The Beatles: CentreTerm students have "A Hard Days Night"
RELEASED: Jan. 12, 2006
Visiting assistant professor of music Sarah Stoycos, whose interests include the interaction of music and politics in the 20th century, has designed a freshman class that studies the cultural impact of the group many consider to be the greatest rock band of all time, The Beatles.
The class, now in its second week, is studying the career of the Beatles—from their beginnings in Liverpool up through the band's breakup in 1970—from cultural and musical points of view. They are analyzing the social context in which the Beatles worked and the ways in which they constantly reinvented themselves and their music.
Since CentreTerm classes are capped at 15 students, freshmen develop close working relationships with their professors and classmates early on while experiencing education in the small, intimate settings usually reserved for upperclassmen.
And if you're thinking a class about the Beatles sounds like a "bunny" class, think again!
"The class itself is a lot more difficult than I expected it to be in the beginning," said Melissa Mullins of Bristol, Tenn., "but the topic is so interesting and fun that it makes the work more enjoyable. The class has definitely made a big fan out of me."
"[The Beatles] are a cultural phenomenon that helps us learn more about ourselves and our country by exploring it," said Beth Milby of Danville. "However, this class can't be taken lightly. There's so much information about The Beatles that's necessary to understand to get any sense of them at all, so we've been working hard."
Students are expected to read Philip Norman’s book Shout: The Beatles in Their Generation, as well as numerous scholarly articles; write two papers; and give a presentation in front of the class.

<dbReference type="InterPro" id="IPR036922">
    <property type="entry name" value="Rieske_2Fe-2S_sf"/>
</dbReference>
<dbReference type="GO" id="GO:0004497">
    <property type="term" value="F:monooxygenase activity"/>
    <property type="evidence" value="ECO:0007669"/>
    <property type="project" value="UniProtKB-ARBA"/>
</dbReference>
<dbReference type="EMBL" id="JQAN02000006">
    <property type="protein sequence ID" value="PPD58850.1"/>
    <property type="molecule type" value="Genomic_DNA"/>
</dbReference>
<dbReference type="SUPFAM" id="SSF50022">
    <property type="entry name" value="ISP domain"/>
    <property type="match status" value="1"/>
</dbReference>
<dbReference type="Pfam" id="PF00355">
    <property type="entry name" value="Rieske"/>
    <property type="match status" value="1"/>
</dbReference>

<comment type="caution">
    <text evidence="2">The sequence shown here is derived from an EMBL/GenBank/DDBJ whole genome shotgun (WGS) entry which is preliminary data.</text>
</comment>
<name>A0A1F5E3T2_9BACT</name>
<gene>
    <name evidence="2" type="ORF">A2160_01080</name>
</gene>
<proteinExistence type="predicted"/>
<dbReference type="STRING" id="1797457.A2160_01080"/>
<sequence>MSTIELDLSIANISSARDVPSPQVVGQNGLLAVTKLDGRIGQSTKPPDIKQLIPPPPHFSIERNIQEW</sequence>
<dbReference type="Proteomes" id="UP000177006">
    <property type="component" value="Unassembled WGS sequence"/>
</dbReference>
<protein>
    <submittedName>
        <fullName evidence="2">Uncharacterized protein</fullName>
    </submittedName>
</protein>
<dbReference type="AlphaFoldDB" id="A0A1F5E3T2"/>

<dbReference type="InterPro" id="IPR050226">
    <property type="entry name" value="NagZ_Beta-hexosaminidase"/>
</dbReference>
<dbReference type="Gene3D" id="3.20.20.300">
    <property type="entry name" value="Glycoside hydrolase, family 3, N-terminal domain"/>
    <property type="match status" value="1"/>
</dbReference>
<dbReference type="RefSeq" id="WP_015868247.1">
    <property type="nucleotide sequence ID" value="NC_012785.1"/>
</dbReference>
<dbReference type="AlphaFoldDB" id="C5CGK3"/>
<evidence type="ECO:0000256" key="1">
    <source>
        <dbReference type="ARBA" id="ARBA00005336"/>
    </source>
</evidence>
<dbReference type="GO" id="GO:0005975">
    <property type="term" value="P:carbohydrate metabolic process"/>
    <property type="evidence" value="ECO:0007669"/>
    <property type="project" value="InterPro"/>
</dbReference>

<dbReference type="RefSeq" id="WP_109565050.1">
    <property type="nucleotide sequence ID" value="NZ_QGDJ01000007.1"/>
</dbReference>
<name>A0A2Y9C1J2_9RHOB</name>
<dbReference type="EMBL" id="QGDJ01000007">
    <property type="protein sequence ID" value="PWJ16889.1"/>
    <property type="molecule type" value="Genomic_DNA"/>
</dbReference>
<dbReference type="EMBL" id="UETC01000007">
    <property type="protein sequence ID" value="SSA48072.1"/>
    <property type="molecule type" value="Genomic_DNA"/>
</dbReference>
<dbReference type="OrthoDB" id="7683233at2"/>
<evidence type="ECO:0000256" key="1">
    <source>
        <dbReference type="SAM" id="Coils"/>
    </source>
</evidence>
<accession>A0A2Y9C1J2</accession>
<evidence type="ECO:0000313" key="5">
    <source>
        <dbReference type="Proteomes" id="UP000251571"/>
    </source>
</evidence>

What a drag, man! But hey, no class that involves listening to the Beatles can be a total downer. Don't let it blow your mind, because the groovy thing is the class gets to dress in fab 60's garb and take a trip to the Rock 'n' Roll Hall of Fame in Cleveland.
Stoycos, a Beatles fan, explains the scholarly aspects of the class.
"The music of the Beatles changed drastically throughout their comparatively short career. They were extremely eclectic and adventurous. This can be seen very easily by comparing the music (and overall image) of their early touring years—which grew out of their love for early rockabilly and rock ‘n’ roll greats like Chuck Berry, Little Richard, Elvis Presley, and Carl Perkins—with that of the period after they gave up touring.
"In these later years they became remarkably innovative, and much of their music explored the expressive possibilities of recording studio technology in an exciting way. All of this music making, of course, took place in the context of the social upheavals of the 60s. At various points in time the Beatles found themselves greatly influenced by, for example, the 1960s drug culture, a fascination with Indian music and religion, the rise of protest musicians like Bob Dylan, and so forth. The Beatles truly revitalized popular interest in the rock music genre that had been waning in the late 50's. And they also managed to push the boundaries of what was acceptable in the world of popular music."For more information on CentreTerm, see the course listings here and keep watching the Web site for special features on classes, internships and off-campus study.
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